You can read 9 more articles this month
RUSSIAN emergency workers recovered both data recorders today from a crashed passenger plane that came down minutes after takeoff yesterday afternoon, killing all 71 people on board.
The jet was flying from Moscow’s Domodedovo airport to Orsk in the southern Urals. Most of the 65 passengers, aged from five to 79, were from Orsk.
Investigators have ruled out terrorism but won’t speculate as to what might have caused the crash. They said that they believe the plane was intact and that there had been no fire on board before it hit the ground.
The plane’s fuel tanks exploded when it crashed, scattering debris and bodies over 74 acres covered in deep snow. Officials believe it will take a week to find the remains of all of the victims.
Saratov Airlines said that the plane, an Antonov An-148 jet built in 2010, had received proper maintenance and passed all the necessary pre-flight checks.
Saratov has grounded all its other An-148s, but the crash has reopened questions about the model’s safety record. There had been one previous crash and several major incidents in which pilots had struggled to land safely.
The crashed plane was made in Russia under licence from Antonov, which is owned by the Ukrainian government.
Production in Russia was halted last year because of low demand, and airlines, including Saratov, have reported finding it difficult to acquire spare parts.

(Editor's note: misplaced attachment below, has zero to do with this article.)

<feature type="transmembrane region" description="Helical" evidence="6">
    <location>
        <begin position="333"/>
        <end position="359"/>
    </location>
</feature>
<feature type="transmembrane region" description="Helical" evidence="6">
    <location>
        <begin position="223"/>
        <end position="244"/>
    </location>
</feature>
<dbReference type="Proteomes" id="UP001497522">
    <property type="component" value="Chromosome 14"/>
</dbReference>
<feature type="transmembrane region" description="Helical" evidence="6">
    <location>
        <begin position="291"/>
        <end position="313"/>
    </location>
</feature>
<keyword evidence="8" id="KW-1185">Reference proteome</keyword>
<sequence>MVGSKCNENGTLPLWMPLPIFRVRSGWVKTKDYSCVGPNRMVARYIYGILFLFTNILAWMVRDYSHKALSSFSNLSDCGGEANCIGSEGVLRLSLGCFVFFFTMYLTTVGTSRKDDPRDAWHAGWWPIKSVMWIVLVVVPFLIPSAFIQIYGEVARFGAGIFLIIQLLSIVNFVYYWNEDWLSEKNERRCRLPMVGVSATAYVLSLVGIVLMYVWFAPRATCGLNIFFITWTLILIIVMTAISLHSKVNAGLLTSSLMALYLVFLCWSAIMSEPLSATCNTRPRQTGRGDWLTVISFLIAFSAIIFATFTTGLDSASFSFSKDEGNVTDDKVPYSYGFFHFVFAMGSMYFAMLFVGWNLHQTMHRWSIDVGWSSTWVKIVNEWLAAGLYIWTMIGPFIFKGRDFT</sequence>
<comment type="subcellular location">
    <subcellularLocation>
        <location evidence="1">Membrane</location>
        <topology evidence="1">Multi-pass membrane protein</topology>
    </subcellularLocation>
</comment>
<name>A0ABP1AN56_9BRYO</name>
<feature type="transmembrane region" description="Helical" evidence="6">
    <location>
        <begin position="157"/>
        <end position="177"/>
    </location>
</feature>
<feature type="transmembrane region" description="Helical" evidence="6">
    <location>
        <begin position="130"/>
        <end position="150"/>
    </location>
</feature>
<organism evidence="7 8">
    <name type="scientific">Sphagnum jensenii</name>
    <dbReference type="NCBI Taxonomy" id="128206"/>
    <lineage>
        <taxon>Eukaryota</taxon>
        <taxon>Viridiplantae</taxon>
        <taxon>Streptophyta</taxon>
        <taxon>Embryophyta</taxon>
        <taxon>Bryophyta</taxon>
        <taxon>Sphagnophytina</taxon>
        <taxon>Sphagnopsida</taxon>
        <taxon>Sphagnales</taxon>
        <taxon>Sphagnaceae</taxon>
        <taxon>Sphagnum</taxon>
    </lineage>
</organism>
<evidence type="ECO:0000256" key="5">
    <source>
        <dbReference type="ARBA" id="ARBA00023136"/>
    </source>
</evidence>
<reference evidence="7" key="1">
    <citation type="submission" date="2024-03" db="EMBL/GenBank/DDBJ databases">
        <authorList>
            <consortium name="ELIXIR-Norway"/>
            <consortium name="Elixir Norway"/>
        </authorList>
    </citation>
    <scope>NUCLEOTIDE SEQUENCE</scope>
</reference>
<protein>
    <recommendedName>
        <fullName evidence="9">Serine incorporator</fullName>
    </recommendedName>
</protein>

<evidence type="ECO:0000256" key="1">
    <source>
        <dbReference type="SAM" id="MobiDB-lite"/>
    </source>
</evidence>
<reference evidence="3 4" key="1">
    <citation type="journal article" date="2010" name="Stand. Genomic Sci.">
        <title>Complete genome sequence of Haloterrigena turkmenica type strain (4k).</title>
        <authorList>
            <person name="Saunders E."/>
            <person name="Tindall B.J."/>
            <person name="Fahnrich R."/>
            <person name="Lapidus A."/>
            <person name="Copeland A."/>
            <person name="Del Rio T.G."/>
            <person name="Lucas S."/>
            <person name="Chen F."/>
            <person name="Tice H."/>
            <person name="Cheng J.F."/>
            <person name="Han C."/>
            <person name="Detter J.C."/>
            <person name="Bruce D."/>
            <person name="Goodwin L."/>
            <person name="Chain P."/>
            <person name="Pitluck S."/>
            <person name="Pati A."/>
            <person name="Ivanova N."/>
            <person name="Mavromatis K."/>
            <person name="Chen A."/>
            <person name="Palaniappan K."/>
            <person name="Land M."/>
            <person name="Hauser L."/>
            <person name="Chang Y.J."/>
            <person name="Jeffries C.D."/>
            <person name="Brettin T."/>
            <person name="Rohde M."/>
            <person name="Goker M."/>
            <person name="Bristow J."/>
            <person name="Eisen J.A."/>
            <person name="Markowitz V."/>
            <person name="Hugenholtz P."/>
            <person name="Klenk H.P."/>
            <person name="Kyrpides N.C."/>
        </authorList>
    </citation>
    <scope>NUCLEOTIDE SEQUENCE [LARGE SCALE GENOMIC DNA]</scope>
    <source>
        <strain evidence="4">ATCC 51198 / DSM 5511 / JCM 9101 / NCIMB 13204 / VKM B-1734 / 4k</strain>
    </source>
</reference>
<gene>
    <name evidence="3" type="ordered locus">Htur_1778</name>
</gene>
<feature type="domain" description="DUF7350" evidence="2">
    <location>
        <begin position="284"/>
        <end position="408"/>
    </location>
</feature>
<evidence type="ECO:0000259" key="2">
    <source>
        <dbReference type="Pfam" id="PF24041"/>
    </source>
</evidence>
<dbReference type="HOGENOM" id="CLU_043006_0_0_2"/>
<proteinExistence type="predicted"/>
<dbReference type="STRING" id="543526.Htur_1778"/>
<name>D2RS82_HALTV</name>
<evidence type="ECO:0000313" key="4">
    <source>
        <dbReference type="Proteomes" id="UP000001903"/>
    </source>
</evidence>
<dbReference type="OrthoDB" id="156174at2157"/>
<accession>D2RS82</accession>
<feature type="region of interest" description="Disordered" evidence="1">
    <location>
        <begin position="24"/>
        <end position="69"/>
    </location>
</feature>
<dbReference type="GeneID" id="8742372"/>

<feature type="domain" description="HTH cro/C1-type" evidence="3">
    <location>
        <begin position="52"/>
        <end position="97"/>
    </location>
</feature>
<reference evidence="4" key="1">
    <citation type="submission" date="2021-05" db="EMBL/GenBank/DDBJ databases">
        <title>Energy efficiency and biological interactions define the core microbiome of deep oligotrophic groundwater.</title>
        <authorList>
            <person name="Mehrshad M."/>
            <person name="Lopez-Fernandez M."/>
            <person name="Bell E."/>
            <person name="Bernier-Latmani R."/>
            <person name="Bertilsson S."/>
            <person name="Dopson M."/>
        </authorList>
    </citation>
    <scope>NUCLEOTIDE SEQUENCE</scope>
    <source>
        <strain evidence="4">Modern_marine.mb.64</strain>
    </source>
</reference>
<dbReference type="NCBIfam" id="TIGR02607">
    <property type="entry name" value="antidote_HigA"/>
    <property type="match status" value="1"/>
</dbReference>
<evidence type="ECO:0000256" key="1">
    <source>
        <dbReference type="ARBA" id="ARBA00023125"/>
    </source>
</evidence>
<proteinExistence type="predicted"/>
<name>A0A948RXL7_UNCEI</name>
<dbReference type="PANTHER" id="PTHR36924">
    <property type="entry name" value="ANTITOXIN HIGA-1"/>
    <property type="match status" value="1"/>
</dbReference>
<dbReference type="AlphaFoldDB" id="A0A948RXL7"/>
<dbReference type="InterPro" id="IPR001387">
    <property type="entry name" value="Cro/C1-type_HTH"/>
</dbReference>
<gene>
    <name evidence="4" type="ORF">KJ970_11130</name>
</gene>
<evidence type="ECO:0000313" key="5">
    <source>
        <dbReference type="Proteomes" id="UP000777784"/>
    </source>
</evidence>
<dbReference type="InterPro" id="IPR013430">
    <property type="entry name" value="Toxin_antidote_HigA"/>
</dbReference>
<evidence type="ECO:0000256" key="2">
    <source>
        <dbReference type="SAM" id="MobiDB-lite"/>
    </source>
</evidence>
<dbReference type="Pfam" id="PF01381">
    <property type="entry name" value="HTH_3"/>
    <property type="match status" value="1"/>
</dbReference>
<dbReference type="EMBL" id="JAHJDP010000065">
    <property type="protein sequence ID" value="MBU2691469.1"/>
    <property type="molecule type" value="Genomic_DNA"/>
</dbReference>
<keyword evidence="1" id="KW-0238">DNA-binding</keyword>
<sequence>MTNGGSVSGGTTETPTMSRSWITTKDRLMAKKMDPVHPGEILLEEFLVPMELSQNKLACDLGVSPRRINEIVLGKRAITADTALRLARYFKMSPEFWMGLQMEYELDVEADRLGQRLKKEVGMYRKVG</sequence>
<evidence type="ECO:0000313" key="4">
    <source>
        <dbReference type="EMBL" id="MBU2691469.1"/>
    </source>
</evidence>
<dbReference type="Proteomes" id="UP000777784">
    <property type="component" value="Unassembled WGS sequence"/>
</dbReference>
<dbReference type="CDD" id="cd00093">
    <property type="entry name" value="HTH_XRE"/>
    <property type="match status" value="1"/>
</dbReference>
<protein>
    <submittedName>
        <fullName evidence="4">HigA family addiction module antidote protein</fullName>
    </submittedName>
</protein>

Some companies have had to cannibalise some of their An-148s in order to keep others flying.
You can’t buy a revolution, but you can help the only daily paper in Britain that’s fighting for one by joining the 501 club.
Just £5 a month gives you the opportunity to win one of 17 prizes, from £25 to the £501 jackpot.
By becoming a 501 Club member you are helping the Morning Star cover its printing, distribution and staff costs — help keep our paper thriving by joining!
You can’t buy a revolution, but you can help the only daily paper in Britain that’s fighting for one by become a member of the People’s Printing Press Society.
The Morning Star is a readers’ co-operative, which means you can become an owner of the paper too by buying shares in the society.
Shares are £1 each — though unlike capitalist firms, each shareholder has an equal say. Money from shares contributes directly to keep our paper thriving.
Some union branches have taken out shares of over £500 and individuals over £100.
You can’t buy a revolution, but you can help the only daily paper in Britain that’s fighting for one by donating to the Fighting Fund.
The Morning Star is unique, as a lone socialist voice in a sea of corporate media. We offer a platform for those who would otherwise never be listened to, coverage of stories that would otherwise be buried.
The rich don’t like us, and they don’t advertise with us, so we rely on you, our readers and friends. With a regular donation to our monthly Fighting Fund, we can continue to thumb our noses at the fat cats and tell truth to power.
Donate today and make a regular contribution.